In the past centering content on a web page was very popular. Over the past couple of months I’ve noticed clients and non-clients centering their content – large chunks of content.
I wanted to write this blog post because in my former working life, before I became a freelance web developer, I worked in the Ophthalmology department at a major hospital here as a Lasik surgery coordinator. I worked closely with both the technician and the physician. I was also a Medicare Marketing Coordinator at another health organization where I reviewed documentation that was prepared for seniors.
Why is centering content bad?
Well, it makes it difficult for many readers who may have visual impairments, such as individuals who are legally blind, have some other limited visual deficiency, or even for people who are dyslexic, to read your blog.
The National Institute of Neurological Disorders and Stroke defines dyslexia as: “a brain-based type of learning disability that specifically impairs a person’s ability to read. These individuals typically read at levels significantly lower than expected despite having normal intelligence. Although the disorder varies from person to person, common characteristics among people with dyslexia are difficulty with phonological processing (the manipulation of sounds), spelling, and/or rapid visual-verbal responding.”
If you have paragraphs of content that are centered, it forces your reader to have to strain their eyes to locate the next line. I know personally that can be a bit of a challenge in that I lose focus on the “meaning of the content at hand” because I am “looking” for where that line picks up. And sometimes I have to start over from the beginning so I can then focus on what the content is actually saying. At times I’ve gotten to the end of one line, found a line and it wasn’t really the continuation of the previous line…which meant I had to start over. This can be pretty frustrating.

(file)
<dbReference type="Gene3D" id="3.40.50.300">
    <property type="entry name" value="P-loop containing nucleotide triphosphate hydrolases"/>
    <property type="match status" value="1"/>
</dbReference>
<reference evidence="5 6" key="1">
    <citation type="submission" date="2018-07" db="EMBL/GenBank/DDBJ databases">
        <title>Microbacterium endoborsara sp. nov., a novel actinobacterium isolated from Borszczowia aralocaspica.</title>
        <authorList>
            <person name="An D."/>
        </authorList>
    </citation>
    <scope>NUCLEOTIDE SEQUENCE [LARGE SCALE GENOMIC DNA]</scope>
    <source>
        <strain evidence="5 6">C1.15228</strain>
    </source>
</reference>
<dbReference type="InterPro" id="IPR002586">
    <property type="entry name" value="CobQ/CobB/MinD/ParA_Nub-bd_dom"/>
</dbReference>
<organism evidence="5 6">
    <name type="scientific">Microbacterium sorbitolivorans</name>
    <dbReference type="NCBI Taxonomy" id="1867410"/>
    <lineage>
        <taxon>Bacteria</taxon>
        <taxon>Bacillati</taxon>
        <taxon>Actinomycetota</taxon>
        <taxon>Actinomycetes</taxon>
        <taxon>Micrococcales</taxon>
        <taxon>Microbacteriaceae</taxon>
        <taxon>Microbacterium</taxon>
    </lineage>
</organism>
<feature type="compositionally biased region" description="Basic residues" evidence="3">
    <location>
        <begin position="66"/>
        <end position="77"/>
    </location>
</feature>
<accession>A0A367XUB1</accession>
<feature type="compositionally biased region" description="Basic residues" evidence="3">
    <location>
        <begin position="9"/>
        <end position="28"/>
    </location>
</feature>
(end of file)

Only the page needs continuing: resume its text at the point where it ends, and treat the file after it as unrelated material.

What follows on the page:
Font sizes are important too
Another thing I want to note is font sizes. I get a lot of requests to increase the font sizes on many of the popular feminine child themes used with the Genesis Framework. Many theme developers are coding their themes with font sizes as large as 14px and as small as 10px.
In section 11:8 Use at Least 12-Point Font in the “Research-Based Web Design & Usability Guidelines” which is published by the U.S. Department of Health and Human Services’ (HHS) they recommend a 12pt font size (16px) on all web pages. As they mention, “Research has shown that fonts smaller than 12 points elicit slower reading performance from users. For users over age 65, it may be better to use at least fourteen-point fonts. Never use less than nine-point font on a Web site.”
Font size and Typeface by Department of Health and Human Services
16 Pixels: For Body Copy. Anything Less Is A Costly Mistake By D Bnonn Tennant
Use Legible Font Sizes by Google Pagespeed Insights
Couple the centering and small font sizes can mean a bad reading experience for your visitors.
Now, I am not an expert and I cannot force my clients or others to follow this practice. I can merely suggest it to them and leave it up to them how they present their content. But if you want people to read and understand your content in the best way – presenting it in an easily readable format would be much better.